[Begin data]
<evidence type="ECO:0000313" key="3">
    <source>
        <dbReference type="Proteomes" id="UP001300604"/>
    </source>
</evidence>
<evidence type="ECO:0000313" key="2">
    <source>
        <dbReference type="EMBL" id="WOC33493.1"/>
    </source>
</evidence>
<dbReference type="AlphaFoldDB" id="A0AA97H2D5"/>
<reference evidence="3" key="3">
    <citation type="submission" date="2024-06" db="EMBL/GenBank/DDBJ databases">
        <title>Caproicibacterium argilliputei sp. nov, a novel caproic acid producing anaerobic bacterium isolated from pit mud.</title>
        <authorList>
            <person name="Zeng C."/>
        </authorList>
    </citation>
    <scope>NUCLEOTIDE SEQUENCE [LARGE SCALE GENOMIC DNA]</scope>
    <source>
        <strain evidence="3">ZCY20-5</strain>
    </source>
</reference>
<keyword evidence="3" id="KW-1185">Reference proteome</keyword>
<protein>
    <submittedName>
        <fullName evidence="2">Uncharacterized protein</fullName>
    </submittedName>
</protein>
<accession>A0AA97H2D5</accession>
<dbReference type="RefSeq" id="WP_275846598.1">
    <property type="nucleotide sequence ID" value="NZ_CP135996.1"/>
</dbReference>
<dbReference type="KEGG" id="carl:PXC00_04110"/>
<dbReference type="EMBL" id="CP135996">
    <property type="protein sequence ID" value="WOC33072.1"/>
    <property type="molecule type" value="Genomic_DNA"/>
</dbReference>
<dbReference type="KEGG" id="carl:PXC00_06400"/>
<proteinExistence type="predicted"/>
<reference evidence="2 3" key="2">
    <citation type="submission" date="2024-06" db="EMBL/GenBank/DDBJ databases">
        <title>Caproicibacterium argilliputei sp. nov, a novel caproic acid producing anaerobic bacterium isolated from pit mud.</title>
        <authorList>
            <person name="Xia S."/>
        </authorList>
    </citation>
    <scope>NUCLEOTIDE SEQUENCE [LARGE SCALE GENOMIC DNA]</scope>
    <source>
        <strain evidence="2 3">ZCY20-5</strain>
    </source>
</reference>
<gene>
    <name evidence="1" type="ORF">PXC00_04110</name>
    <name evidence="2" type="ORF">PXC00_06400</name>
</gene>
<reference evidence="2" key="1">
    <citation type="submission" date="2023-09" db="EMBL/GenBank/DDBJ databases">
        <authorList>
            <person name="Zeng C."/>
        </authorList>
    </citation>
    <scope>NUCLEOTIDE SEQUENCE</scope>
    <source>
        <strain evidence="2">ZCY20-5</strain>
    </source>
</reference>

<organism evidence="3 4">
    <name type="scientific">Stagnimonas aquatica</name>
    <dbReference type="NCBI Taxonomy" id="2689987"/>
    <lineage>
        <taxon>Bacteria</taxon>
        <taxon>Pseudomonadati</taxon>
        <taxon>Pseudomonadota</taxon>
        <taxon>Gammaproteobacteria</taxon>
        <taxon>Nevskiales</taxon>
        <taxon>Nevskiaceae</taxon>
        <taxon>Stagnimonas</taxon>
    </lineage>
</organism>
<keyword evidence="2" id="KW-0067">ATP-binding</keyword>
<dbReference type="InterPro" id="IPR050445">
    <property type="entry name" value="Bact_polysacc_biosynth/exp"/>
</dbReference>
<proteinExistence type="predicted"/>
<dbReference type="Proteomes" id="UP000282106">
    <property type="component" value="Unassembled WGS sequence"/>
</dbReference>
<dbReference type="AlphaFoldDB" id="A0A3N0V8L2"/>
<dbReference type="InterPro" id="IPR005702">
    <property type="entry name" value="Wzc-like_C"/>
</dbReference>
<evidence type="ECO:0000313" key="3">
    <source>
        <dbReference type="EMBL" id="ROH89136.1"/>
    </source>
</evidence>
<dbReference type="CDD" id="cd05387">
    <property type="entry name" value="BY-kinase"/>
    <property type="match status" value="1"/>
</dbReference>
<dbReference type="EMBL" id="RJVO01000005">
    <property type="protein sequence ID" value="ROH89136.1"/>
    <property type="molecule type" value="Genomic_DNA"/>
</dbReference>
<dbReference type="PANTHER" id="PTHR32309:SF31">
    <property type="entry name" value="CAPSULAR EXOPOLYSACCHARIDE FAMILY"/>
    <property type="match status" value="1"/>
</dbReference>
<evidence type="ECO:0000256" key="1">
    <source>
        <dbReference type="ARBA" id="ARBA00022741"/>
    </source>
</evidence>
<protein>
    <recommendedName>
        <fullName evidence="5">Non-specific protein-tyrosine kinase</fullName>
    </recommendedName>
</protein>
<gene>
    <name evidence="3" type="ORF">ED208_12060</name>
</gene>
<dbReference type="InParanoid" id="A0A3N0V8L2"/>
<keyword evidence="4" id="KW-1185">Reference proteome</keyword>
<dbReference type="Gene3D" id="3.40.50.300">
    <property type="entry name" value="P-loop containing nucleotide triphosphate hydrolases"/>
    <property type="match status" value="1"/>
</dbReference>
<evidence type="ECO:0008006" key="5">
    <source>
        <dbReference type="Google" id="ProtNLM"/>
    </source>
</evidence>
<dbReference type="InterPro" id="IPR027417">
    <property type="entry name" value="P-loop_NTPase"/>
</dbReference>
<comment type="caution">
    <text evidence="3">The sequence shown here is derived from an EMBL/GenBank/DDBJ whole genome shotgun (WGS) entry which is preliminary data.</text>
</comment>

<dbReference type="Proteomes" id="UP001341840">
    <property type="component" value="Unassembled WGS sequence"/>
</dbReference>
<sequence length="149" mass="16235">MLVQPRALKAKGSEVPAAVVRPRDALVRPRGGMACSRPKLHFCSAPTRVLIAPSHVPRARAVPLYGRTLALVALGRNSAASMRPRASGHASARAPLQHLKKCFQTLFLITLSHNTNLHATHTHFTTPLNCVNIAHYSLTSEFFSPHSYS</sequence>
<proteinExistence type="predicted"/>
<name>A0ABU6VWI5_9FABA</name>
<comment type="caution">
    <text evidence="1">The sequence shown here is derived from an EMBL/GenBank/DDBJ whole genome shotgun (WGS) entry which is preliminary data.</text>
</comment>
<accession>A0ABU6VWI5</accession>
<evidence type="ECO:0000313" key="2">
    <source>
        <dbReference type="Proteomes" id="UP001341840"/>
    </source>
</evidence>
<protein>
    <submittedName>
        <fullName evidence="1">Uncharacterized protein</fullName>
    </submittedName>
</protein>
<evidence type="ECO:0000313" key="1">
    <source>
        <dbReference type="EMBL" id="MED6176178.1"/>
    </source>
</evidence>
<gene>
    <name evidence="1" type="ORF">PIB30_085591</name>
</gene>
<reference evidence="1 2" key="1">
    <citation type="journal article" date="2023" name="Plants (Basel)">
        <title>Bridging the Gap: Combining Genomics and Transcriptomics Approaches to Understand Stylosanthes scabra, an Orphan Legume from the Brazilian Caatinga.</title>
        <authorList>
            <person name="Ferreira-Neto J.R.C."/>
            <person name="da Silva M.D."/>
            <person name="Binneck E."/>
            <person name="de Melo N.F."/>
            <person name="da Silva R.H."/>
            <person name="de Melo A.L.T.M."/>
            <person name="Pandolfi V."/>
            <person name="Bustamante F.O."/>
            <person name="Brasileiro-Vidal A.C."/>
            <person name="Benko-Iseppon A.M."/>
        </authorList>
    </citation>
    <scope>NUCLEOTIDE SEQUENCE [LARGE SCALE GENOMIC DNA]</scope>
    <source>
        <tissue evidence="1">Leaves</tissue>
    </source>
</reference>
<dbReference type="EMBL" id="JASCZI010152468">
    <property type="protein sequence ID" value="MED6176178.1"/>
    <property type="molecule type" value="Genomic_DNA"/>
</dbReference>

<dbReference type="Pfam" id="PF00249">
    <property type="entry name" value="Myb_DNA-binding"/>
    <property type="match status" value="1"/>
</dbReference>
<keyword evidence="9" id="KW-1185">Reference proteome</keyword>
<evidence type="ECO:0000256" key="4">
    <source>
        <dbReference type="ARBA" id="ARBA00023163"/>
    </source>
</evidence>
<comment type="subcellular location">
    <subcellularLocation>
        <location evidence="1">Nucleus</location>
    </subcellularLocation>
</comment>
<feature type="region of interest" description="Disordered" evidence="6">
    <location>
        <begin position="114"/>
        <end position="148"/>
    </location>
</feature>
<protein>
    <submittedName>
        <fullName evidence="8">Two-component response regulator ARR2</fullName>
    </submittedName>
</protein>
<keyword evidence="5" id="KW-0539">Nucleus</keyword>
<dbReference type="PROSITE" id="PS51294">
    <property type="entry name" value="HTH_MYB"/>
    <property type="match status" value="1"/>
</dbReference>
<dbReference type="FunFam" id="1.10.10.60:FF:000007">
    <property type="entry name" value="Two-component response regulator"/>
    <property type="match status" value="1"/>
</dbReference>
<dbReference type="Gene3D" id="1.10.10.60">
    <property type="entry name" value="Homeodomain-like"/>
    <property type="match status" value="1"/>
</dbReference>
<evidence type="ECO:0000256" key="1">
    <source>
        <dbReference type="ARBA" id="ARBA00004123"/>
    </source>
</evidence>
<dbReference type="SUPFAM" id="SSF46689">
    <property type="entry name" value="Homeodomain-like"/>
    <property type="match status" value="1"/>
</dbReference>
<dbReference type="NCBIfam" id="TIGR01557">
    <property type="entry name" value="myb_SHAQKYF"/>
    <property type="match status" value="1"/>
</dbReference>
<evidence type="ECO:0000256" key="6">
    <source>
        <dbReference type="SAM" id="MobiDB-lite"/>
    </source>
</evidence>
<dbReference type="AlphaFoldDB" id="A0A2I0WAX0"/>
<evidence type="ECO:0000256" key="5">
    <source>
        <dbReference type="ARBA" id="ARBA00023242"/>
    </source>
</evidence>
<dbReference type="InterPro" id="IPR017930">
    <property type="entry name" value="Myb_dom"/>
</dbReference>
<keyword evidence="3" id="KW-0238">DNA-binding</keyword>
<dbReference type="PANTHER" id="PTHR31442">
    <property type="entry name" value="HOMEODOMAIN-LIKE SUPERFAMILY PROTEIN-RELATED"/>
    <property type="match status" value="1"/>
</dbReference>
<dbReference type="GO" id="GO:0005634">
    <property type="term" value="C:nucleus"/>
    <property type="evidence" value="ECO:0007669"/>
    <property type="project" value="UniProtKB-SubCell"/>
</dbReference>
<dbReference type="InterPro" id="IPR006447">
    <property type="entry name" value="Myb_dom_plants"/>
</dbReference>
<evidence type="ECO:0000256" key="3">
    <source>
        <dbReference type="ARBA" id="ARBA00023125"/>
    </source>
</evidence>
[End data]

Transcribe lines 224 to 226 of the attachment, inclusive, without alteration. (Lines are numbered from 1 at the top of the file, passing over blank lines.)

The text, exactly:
<dbReference type="FunFam" id="1.10.10.60:FF:000007">
    <property type="entry name" value="Two-component response regulator"/>
    <property type="match status" value="1"/>